CLEVELAND, OH, -- Kingway CAPS, the leader in major pick-to-light applications, has recently released Implementation Notes aimed at improving customer success during the implementation phase of a systems project. Focussed specifically on "Pick-to-Light" installations in major distribution centers, the Implementation Notes, formulated by Ralph Henderson, National Sales Manager, Kingway CAPS, are valuable as well for successful implementation of smaller systems in a variety of material handling environments.
1. Establish a "champion" to take ownership of the project. Usually the best candidate is from Operations reporting to the DC Manager, is knowledgeable about the ins and outs of picking requirements, and has a vested interest in the system's success.
2. Clean up "circumventions" that have evolved in manual or paper-based systems before a new, electronic system is implemented. An electronic system imposes order on the process, precluding shortcuts and making a "bad" system worse.
3. Install proper carton flow rack and conveyors for a Pick-to-Light system. There should be well-defined, well-applied, well-installed material handling equipment before the lights go in.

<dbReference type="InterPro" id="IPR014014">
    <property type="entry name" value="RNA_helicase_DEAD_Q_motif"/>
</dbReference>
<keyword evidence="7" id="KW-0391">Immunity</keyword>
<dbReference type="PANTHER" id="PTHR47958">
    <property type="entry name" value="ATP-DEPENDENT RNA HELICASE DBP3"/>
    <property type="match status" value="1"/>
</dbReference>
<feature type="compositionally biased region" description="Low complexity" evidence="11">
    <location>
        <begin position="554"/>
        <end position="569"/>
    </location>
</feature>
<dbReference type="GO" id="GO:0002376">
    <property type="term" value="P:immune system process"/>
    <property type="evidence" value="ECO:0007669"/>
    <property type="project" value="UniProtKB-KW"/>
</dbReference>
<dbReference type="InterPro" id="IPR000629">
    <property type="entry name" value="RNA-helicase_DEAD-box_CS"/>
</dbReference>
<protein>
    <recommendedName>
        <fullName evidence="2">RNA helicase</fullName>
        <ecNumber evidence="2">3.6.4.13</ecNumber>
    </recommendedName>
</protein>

4. The project "champion" needs to convince pick personnel that this is the right way to go and that the new system will help not hurt them. People on the line need to buy into a new Pick-to-Light system.
5. Establish training for: (A) The operations supervisor and personnel, (B) the administrator in the computer room responsible for interfacing between the information traveling from host computer to pick line and back, and (C) the preventive maintenance personnel.
6. Evaluate whether the system has full documentation and 24/7/365 support. World-class suppliers provide both.
7. Overlay a drawing of your material handling processes on your system transactions. The comparison, done at the planning or implementation phase, will illuminate gaps between where you first were with your picking system and where you want to be with Pick-to-Light.
8. Establish a team with a communication tree made up of Operations (the "champion"), Information Technology, a "decision maker," and the supplier project manager. Clear responsibility and easy communication is critical.
9. Know what system elements are being measured and the ROI parameters. Worker productivity, zone productivity, or other measurements should be able to provide answers to the question, "How do I know if I'm successful?"
10. Know how to measure, monitor, and track your accuracy. A picker, for example, should be monitored for "picking" only, not for other functions such as scanning. When applied correctly, Pick-to-light should provide 99% accuracy.
Kingway is an acknowledged leader in order selection systems and originated CAPS, the Computer Assisted Picking System. For further information, visit the website at http://www.king-way.com